Which got me thinking last night as I drifted off to sleep: If people think this is a post-racial society, can we ever truly get there? If people believe the struggle for equality has been won, when all evidence points to the contrary, has the fight ended?

After I responded and turned to another questioner, the woman and her friend were heard to say that the Facebook example in the book was just one person, and that it was an outlier. Society has gotten better.

Maybe things have improved, but not enough, when black urban poverty is taken as a given, churches refuse to let blacks marry, and presidential politics comes shrouded in a racial mantle.

Some things to think about as we hit the I-75 freeway and head south for a couple of days in Detroit. Read More 
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Yesterday: Niagara Falls; Tonight: Reading in Gaylord, Michigan

Erie Canal bridges, Rochester, New York. Photo: Scott Martelle
Well, we've begun the slow trek back West, and after overnighting in Port Huron we're off to northern Michigan today for a 6:30 p.m. reading at Saturn Booksellers in Gaylord, Michigan (see the Events page). I've never visited the shop before (I recall only being in Gaylord once, more than 25 years ago, while working for The Detroit News) but where I'm very much looking forward to talking about Detroit: A Biography, because of the high recommendation my old friend Bryan Gruley gives the store.

We made a brief detour as we drove west from Rochester, New York, through southern Ontario, and stopped in at Niagara Falls, which I haven't visited in more than a decade. It never fails to impress with the sheer volume of water that tumbles over the edge of the Niagara escarpment, and the beautiful attention to the grounds, particularly on the Canadian side, where we stopped.

But history is never far from mind, and as we watched the water tumble and roar, I couldn't help wondering what it looked like in the early 1800s when it was the impassable barrier between the upper Great Lakes and Lake Ontario, and the ocean beyond via the St. Lawrence River. The opening of the Erie Canal, a mind-boggling project in itself, in 1825, took Niagara Falls out of play as a navigation barrier, and, as I wrote in Detroit: A Biography, that was a crucial turning point in the development of Detroit as a trading hub, and as an economic lifeline for the upper midwest.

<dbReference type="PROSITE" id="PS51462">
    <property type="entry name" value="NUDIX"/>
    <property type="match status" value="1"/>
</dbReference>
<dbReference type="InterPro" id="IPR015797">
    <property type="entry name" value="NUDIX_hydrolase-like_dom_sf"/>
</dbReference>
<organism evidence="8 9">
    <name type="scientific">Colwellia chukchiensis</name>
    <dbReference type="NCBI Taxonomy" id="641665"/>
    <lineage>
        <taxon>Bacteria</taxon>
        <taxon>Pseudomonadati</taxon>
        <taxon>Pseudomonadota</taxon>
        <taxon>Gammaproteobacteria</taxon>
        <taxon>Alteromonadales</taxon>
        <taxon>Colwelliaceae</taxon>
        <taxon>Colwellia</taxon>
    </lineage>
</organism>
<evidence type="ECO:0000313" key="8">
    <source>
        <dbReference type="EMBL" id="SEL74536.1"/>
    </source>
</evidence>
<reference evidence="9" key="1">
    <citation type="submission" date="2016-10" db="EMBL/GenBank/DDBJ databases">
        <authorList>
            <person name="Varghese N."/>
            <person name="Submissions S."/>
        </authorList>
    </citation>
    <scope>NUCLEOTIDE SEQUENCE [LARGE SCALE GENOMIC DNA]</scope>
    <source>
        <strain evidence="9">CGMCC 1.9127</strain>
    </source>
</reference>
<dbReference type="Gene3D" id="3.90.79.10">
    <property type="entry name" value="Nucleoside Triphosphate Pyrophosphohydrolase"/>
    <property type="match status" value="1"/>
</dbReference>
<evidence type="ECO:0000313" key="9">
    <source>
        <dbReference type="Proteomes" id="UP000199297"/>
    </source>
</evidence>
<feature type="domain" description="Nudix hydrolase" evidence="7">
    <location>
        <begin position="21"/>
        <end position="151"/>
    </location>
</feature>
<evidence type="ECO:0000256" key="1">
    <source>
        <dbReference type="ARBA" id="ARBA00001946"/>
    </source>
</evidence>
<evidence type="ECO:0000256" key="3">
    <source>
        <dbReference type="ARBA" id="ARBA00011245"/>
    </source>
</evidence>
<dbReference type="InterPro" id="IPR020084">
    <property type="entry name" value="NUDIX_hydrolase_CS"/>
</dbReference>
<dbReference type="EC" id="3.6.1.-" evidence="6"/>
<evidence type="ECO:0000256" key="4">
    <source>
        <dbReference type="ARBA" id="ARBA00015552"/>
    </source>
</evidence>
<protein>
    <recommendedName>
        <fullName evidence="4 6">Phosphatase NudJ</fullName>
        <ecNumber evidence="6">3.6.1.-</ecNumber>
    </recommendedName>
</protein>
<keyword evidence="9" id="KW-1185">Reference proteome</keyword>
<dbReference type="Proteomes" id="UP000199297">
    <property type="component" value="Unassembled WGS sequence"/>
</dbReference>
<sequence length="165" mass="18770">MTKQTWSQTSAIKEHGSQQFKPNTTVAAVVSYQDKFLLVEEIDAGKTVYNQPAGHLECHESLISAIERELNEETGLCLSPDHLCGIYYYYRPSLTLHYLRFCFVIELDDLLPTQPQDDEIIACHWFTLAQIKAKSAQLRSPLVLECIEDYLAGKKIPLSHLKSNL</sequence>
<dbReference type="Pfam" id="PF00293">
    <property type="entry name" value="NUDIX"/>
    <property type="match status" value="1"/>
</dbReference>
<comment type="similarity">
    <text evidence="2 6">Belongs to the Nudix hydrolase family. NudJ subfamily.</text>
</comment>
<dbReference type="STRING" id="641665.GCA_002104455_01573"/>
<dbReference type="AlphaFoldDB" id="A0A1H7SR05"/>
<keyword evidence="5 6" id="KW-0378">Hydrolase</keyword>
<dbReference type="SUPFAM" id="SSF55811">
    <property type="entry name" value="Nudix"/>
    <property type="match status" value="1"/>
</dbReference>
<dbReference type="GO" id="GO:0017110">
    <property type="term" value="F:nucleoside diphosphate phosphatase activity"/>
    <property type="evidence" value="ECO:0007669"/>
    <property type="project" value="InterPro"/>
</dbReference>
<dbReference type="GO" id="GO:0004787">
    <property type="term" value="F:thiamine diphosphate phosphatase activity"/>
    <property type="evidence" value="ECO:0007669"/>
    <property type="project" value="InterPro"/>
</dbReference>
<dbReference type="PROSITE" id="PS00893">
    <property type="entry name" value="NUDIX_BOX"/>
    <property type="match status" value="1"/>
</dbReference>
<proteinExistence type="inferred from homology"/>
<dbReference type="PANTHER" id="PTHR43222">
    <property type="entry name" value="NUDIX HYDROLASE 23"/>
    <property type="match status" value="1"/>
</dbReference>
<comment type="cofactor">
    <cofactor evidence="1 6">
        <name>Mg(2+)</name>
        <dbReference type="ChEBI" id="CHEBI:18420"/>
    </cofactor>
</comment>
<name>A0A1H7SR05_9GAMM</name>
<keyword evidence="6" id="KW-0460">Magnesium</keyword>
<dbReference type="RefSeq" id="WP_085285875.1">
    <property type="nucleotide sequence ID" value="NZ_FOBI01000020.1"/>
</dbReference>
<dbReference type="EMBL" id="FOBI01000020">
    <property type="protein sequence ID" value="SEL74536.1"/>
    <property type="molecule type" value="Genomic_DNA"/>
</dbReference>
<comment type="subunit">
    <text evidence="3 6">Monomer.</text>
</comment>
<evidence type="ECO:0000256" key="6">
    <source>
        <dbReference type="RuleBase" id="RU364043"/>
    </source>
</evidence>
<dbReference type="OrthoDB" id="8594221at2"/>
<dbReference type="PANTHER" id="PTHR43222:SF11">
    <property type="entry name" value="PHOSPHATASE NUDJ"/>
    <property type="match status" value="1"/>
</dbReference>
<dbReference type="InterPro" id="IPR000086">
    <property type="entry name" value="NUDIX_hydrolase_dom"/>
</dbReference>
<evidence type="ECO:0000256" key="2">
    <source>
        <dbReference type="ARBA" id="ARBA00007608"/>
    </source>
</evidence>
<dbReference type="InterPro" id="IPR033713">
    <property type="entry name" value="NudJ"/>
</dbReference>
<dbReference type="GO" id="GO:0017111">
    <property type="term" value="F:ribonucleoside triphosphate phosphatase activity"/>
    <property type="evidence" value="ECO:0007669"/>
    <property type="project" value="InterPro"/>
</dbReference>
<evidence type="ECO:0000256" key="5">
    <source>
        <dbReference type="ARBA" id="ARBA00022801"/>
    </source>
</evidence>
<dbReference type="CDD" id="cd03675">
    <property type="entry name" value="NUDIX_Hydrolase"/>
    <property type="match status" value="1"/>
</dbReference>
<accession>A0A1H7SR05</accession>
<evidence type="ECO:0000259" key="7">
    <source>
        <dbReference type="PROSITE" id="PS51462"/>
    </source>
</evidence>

The canal eventually was superseded by the railroads, of course, but I like how this summer trip of ours has both inadvertently and purposefully touched on some of the elements of the book. The photo inserted in this blog post was taken from the deck of the Mary Jemison during a two-hour trip we took on the Genesee River and the Erie Canal while in Rochester, another place that found riches with the opening of Clinton's Ditch, as it was called. Today we head into the heart of what was Michigan's first major industry, logging.

And on Wednesday, we head to Detroit for a couple of days. That stop will be purely social, with no readings planned. And then, like the western expansion itself, we point the nose of the Fusion toward the Pacific and head home.Video by Margaret Mercier-Martelle. Read More 
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A night at the ballpark, and the freedom to insult

Frontier Field, Summer 2010/Credit: Scott Martelle
Last night was beautiful in Rochester, New York, a perfect night for baseball. So off I went to Frontier Field, the home of the Rochester Red Wings, and one of the prettiest AAA ballparks in the country (I try to go every time I'm back in town). It was my second night in a row at the ballpark, after joining eight members of my wife's extended family on Tuesday. Last night I went alone and splurged the couple of extra bucks for a $12 seat a dozen rows back from the field on the third-base side.

Turns out it was the "insult" section. I was surrounded by regular attendees, many of whom knew each other by first name, and many of whom also embraced baseball's questionable tradition of heckling the players.

But a few of them also were heckling other fans. A young man with long black hair and sunglasses walked past to a seat in the second row; a woman in her late 50s called out, "Get a haircut!" Another woman around the same age, in the row behind her, added, "The sun set an hour ago!" An older man in the next row closest to the field spewed an endless stream of criticism, all audible to those around him, about the play, the players, the audience, the music -- he was like one of the two crotchety old men from "The Muppet Show," but without the humor.

Sitting there on a balmy evening, sipping a cup of beer, and watching the two squads of young players struggling to achieve a dream, I got to thinking about the divide between the players on the field, the fans around me in the stands, and the stream of negativity. Players sucked, coaches couldn't coach, pitchers couldn't pitch, the music was crap, this guy will never make in the majors and that guy, he used to be up but they sent him back. Nope, couldn't cut it. Did you see Kent Hrbeck, here tonight to sign autographs? Man is he fat, really let himself go, didn't he? Get a look at that girl; my mother never would have let me out of the house dressed like that! Ugh! The tattoos on that guy! Do you see them? He's going to regret that later, I tell you.